Myths and Truths About COVID-19 Vaccine


The need to introduce immunity through vaccines against COVID-19 in our societies remains essential to protect you from the virus, to continuously function on the effects, and to achieve the privilege that more people live a life without this disease.

In this material we will teach you how to combat the most prominent myths about COVID-19:-

Myths and Truths About COVID-19 Vaccine

Vaccine advance

1. Was the development of the COVID-19 vaccine faster than other vaccines?

All the vaccines tested have gone through the same safety and efficacy processes. Due to the global contagion and thousands of deaths that this virus has caused, collaboration and public financing for its immediacy increased.

Over other viruses, thanks to the scientists who have worked since SARS and MERS epidemics, a great advantage has been given to those who today with more technology have developed advances and safety of the COVID-19 vaccine.

Vaccination safety

2. Is it safe to get vaccinated?

Confidence depends on the safety and effectiveness that the COVID-19 vaccine prioritizes, since it must be approved in different phases of study where tests that support the correct use in people are tested. This approval ensures its efficacy, as well as safety in relation to the vaccine, the dose that is needed, and how it should be administered.

Our country has an approved vaccine, the general use will be progressive. In the same way, there will be continuous monitoring and follow-up through an immunization plan as a containment and prevention strategy for COVID-19.

3. Does the COVID-19 vaccine have side effects?

The experimental process of the vaccines in phase 3 showed mild symptoms such as headache and inflammation in the area where it was applied, but it was not considered dangerous.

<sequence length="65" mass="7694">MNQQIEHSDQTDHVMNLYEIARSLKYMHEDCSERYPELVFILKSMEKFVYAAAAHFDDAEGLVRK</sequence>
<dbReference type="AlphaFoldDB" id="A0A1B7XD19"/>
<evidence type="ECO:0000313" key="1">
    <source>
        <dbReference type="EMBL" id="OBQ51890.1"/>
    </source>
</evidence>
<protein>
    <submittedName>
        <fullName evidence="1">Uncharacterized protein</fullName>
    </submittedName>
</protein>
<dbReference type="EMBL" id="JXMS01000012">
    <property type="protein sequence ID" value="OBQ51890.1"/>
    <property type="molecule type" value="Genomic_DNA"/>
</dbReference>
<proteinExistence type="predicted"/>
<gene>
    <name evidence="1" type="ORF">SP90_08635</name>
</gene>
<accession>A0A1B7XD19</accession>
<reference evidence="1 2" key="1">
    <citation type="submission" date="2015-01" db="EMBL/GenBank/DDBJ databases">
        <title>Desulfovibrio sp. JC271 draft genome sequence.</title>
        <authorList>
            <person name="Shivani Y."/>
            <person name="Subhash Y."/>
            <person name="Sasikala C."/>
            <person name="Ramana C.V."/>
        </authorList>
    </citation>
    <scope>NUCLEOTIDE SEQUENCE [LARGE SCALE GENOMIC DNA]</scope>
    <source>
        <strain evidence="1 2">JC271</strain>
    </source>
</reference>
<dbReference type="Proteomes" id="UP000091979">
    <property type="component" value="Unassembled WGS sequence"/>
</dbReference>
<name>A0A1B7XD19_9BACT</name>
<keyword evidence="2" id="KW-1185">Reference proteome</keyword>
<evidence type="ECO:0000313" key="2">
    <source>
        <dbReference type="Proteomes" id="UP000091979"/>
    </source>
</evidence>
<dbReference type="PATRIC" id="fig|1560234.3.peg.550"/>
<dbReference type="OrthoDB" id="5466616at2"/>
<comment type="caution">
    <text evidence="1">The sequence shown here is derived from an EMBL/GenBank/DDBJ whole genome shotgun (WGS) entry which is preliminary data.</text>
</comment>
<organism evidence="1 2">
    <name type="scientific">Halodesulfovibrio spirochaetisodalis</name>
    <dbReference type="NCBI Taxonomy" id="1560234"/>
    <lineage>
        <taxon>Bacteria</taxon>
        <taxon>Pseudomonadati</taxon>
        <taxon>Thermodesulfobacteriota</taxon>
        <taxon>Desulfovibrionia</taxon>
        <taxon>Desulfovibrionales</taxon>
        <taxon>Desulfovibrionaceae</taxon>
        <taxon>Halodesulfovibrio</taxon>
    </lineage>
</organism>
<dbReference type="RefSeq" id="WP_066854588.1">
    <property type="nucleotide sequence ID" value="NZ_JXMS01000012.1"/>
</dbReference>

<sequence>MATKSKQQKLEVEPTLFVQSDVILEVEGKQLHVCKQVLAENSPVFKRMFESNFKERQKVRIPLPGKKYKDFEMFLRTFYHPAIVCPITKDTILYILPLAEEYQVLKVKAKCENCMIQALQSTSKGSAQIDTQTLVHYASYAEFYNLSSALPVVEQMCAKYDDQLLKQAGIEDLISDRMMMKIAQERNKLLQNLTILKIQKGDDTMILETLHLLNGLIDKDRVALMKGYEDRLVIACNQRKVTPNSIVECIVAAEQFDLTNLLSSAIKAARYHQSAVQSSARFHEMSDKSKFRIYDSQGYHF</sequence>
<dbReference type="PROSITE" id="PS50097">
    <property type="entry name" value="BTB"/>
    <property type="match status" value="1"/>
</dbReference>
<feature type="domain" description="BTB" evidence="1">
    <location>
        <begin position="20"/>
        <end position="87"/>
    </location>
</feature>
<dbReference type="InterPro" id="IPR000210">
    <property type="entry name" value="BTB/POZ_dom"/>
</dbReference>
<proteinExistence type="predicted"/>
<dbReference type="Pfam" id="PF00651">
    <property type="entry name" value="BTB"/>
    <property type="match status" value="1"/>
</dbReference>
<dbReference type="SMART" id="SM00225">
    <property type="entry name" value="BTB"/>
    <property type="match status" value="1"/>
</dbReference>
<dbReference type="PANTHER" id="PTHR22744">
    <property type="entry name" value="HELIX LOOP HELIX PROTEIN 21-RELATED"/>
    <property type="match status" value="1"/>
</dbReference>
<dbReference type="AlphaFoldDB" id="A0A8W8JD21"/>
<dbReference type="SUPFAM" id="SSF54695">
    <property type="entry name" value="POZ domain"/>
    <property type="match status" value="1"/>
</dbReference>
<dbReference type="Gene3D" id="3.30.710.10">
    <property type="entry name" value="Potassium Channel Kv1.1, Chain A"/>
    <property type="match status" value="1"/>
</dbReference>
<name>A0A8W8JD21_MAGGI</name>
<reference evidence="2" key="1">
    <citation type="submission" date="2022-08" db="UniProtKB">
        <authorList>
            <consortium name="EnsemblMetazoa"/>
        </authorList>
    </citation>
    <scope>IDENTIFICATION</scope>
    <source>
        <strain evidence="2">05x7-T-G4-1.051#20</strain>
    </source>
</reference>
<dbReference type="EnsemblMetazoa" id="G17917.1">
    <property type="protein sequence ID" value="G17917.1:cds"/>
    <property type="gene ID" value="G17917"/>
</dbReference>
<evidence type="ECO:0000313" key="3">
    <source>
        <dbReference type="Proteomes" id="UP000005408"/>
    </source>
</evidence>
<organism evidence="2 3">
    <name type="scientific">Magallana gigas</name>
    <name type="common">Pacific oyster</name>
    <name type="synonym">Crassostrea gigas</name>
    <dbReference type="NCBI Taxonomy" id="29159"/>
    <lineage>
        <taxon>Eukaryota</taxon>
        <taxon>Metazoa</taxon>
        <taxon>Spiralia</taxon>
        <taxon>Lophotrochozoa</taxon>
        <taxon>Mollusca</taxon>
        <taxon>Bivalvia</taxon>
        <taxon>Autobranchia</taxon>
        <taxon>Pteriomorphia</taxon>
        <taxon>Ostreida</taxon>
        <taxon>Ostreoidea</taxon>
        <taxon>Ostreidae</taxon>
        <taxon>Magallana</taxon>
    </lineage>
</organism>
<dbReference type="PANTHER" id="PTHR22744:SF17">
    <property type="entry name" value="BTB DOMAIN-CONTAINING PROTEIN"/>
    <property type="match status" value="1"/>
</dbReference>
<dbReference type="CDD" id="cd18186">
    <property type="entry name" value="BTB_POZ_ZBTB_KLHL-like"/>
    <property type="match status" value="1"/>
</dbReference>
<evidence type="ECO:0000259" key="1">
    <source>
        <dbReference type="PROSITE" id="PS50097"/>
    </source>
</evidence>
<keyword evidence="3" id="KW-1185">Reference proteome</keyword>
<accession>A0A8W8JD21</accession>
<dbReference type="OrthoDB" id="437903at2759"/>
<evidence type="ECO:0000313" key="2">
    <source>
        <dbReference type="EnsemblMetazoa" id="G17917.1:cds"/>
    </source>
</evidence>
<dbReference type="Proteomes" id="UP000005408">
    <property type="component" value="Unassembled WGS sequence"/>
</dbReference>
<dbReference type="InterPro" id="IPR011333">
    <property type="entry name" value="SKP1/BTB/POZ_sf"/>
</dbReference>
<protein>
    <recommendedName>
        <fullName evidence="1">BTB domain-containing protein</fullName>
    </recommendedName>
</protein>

When a vaccine is developed for immunity, a series of studies are carried out that contribute to the prevention of serious secondary signs that endanger your health. Until the moment the vaccine was applied in the country, no symptoms have appeared in people, and some cases have even completed Phase 4 of the surveillance of adverse impacts.

4. When I get vaccinated can I stop wearing a mask?

Say: I will no longer use the mask! it does not solve anything, it is a wrong statement. Since the gradual process of application of vaccines applies mainly to exposed groups; It is essential to stay protected as provided by the state’s recommendations regarding the correct use of the mask, social distancing, and self-care, which will notably help prevent the transmission of the virus.

5. If I recovered from COVID-19, should I still get vaccinated?

Yes, due to exposure to the virus and all that it entails, there is the possibility of being infected with coronavirus again. Regardless of whether you’ve had COVID-19 or not, opting to get immunized will give you an opportunity to avoid getting seriously ill and dying.

Learn to develop natural immunity and support yourself from the medical solutions that science and technology have achieved, this induced immunity that the coronavirus vaccine has available has been true evidence of the fight against COVID-19.

6. Can we all get the vaccine

It is known that when there is a need, the demand will be high and the supply lower. Consequently, the availability of this vaccine is introduced by several stages, that is, when determining the highest risk groups in the population, they must be the first to receive it and be vaccinated. For this reason, treatment will be progressive and everyone’s support is needed to save many lives.

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7. Should I follow the health measures compliance after getting vaccinated?

Continuing with public health standards is necessary to combat COVID-19, these are basic recommendations that you must defend and preserve in the conjuncture:

  • Hand washing.
  • Disinfection of spaces, clothes, articles, and objects of daily use.
  • Proper use of masks and face shields.
  • Physical distancing.
  • Other important directions in the new coronavirus outbreak.

From now that they administer the first doses of the vaccine, it will take time to distribute and vaccinate the next groups in the following stages, estimating that it will be possible to stop COVID-19 infections when at least a third of the population reaches the immunity and the disease of the community is eliminated.

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